In the end though, Turkey did not need to do anything special with the ball to get their goals. Their first came from a set piece. An indirect free-kick was chipped towards the back post, where center-back Merih Demiral rose above his marker to head the ball back across goal for his defensive partner Kaan Ayhan, who was completely unmarked as he headed in from just over six yards to put Turkey 1-0 up.
Their second goal came ten minutes later. It came from an innocuous goal kick, which France managed to make a mess of clearing as Turkey looked to win the second ball. Samuel Umtiti and Pogba both failed to deal with the situation as Yılmaz chased the ball down, and eventually Turkey worked the ball to Cengiz Ünder arriving towards the right side of the box. The youngster fired the ball past Hugo Lloris to make it 2-0.
Second half changes an improvement, but not enough
Change was clearly needed at half-time, and Didier Deschamps recognized this. He first brought on Benjamin Mendy as a replacement for Digne at left back. Secondly, Matuidi was taken off and replaced by Kingsley Coman to give a more natural attacking threat on the left for France.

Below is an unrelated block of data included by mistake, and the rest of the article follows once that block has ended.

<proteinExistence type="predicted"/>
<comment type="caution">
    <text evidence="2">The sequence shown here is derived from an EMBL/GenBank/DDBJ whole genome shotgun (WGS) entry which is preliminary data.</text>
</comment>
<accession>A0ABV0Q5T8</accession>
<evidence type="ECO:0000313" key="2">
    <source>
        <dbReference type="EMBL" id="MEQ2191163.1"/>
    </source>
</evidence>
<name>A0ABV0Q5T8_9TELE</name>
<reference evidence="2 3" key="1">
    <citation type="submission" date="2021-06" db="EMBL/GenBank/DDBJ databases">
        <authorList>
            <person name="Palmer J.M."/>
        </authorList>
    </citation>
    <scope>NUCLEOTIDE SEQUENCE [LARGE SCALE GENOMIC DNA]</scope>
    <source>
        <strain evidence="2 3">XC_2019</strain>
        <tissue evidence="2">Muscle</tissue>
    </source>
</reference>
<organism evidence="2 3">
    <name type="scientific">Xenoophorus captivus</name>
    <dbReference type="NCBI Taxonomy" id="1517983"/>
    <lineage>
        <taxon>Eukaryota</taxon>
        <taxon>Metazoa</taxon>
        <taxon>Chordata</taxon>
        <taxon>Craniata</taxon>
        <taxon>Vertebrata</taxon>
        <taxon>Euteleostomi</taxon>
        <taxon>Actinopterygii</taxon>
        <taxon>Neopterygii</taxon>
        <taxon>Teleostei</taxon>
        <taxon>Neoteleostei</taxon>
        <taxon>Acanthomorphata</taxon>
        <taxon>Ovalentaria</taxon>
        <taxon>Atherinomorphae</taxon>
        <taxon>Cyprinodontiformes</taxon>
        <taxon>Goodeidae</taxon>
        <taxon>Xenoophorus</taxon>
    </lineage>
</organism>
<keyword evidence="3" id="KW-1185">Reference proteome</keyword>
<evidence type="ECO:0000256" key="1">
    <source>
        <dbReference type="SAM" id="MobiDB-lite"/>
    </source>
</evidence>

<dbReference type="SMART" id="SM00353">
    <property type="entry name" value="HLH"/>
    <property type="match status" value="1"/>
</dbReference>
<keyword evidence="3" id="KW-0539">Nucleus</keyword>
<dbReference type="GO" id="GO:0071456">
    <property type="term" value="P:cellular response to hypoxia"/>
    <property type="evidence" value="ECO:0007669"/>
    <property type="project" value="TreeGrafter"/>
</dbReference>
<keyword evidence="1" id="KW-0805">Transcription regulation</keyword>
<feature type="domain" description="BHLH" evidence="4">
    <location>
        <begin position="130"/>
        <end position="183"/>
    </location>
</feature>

With these changes France fell into a slightly different structure. They still had Sissoko dropping alongside the center-backs and Pogba in defensive midfield positions. Mendy also started from relatively deep, sometimes tucking into the left halfspace, then making late overlapping runs.
What they now had was more attacking width. Benjamin Pavard pushed higher up on the right, and the addition of Coman gave a natural width on the left, and a player who could provide a threat going one-versus-one with defenders.
Their occupation between the lines was slightly better too as Mbappé and Griezmann more consistently held higher positions in central areas, however they were still perhaps to focused on the last line and running in behind instead of getting into good positions to receive into feet between the lines.
The problem was that they faced an organized defense who could just sit deeper and deeper and put more men behind the ball knowing that they did not need to score. And yet Turkey had chances on the counter in the second half.
The criticism of France should not take away from the work of coach Şenol Güneş and his players. They were hard to break down and attacked efficiently, as young player such as Merih Demiral and Cengiz Ünder demonstrated their promise for the future.
France under Deschamps are usually at their best when they can play on the counterattack. This serves as an example where their weak positional play is exposed when they are presented with a compact defense to break down.